Mercy-healing needed as PH Catholicism nears 5th Centenary
Readers see through different types of lenses to interpret the signs of the times. The Filipino Head of State used one kind of lens in his assessment of the state of the nation, calling out the Filipino Church as the “most hypocritical institution.”
Meanwhile, the Vicar of Christ on Earth used another kind of lens when he declared that “the noble Church in the Philippines now stands among the great Catholic nations in the entire world” in a letter to Manyo Cardinal Maeda dated November 15, 2018.
Which is which? The Holy Father saw a most beautiful monument of “faith and history” in the Manila Cathedral, and yet the highest official of the land saw ONLY the wounded nature of the clergy who were the ones who built the monuments of faith.
In 1898, the growing dissatisfaction of a few led to dissidence of the many, and from dissidence to the bloody revolution of 1896 that culminated in our Kalayaan. The same dissidence led to the socio-religious revolution that culminated in the absolute separation from Rome, giving birth to the Aglipayan Church.
In the early 1900s, the Aglipayans straightaway filled the vacuum when the frailes Españoles left, mostly in the countryside, taking over Catholic churches, convents, properties, and lands. Proving themselves more patriotic, “more Filipino than Roman,” Catholic-educated barangay heads and principalias turned into Aglipayans.
The Philippine Independent Church (Aglipayan Church) drafted its own legislation, ordained its own clergy, officiated its own sacraments and civil marriages, and proclaimed its own saints, like Jose Rizal.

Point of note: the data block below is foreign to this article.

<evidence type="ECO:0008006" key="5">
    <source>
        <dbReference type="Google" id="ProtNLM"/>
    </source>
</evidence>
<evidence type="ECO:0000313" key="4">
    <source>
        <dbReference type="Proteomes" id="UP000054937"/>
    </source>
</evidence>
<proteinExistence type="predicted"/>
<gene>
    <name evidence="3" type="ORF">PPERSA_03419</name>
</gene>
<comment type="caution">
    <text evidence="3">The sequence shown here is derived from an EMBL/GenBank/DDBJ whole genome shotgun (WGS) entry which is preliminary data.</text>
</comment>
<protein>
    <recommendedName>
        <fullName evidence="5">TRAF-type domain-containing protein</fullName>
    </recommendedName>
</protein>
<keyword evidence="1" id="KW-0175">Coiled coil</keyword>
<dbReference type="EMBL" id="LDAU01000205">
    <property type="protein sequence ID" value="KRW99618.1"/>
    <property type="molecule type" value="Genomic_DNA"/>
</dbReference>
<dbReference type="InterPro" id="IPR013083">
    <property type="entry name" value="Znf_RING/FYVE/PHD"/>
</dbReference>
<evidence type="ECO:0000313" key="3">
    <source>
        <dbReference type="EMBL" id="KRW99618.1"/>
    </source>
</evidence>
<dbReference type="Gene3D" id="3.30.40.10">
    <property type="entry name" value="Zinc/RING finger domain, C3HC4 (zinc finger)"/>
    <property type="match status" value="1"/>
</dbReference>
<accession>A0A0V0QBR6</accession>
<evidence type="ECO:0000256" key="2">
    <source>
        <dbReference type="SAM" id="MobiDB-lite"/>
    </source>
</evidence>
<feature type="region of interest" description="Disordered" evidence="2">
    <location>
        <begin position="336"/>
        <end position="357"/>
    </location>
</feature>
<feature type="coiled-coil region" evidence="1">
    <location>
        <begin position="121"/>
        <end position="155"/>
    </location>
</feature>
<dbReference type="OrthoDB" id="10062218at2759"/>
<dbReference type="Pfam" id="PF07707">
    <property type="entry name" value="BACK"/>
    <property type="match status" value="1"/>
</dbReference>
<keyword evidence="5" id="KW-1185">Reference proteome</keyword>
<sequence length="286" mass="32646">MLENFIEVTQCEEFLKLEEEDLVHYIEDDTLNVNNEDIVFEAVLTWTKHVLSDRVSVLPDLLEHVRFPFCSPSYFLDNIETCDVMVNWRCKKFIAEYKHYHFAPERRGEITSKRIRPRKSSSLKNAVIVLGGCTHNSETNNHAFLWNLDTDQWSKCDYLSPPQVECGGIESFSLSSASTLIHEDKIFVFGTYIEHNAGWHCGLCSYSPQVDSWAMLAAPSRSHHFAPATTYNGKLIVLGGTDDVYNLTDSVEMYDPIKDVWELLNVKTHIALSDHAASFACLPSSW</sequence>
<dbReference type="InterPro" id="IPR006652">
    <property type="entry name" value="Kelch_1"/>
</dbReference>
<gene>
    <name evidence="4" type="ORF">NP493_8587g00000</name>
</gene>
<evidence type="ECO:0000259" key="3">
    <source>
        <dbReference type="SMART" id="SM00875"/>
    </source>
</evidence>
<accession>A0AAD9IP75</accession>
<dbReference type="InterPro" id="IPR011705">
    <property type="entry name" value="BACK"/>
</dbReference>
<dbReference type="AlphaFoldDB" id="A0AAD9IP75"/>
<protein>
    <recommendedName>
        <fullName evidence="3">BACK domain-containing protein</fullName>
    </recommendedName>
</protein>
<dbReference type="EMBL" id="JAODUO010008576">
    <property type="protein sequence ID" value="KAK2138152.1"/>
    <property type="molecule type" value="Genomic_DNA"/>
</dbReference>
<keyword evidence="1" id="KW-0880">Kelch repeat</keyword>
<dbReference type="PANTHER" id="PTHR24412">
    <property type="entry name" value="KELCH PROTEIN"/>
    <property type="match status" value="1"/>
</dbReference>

Mercy-healing of historical wounds
Confusion and disharmony are the works of the Father of Lies, admitted Pope Francis, referring to Christian divisions in human history (the 1054 Great Schism of the Eastern Orthodox churches, the 1500s Protestant Reformation, and the separation of the Church of England from Rome).
Admitting responsibility, the Filipino bishops collectively expressed regret and apologized “for the ambiguous stand some Church leaders held during the revolution, which partly explains the rise of the religious revolution” (Aglipayanism). The pastoral letter was signed by Archbishop Rev. Oscar V. Cruz on March 16, 1998.
The Catholic Bishops’ Conference of the Philippines (CBCP) in our time has recognized that, in this earthly pilgrimage, the Filipino Church invariably experiences her greatest strengths and also her worst weaknesses, her strengths always attributable to God alone and her weaknesses to her leaders and members.
A forgiven and forgiving Filipino
One good preparation for the 5th centenary of the arrival of the Gospel to our country is giving and receiving forgiveness, a sort of mercy-healing of historical wounds. Although easier said than done, we can aim at liberating both our personal and communal consciences from all forms of resentment and heavy-in-the-heart kind of baggage of history.
To man up, face the truth, admit errors, beg for pardon, and be committed to resolve our problems together in a peaceful dialogue are brave acts that can pave the only way towards healing and renewal – even after a defeat in any kind of competition (election included).
A forgiven and forgiving Filipino is in high spirits, even ecstatic, and brings pure joy to Inang Bayan and his fellow countrymen. A wounded healer is always a bearer of the glow of God’s grace to others.
Jose Mario Bautista Maximiano (firstname.lastname@example.org) is the author of The Church Can Handle the Truth: Mercy-Healing of Historical Wounds (Claretian, 2017).
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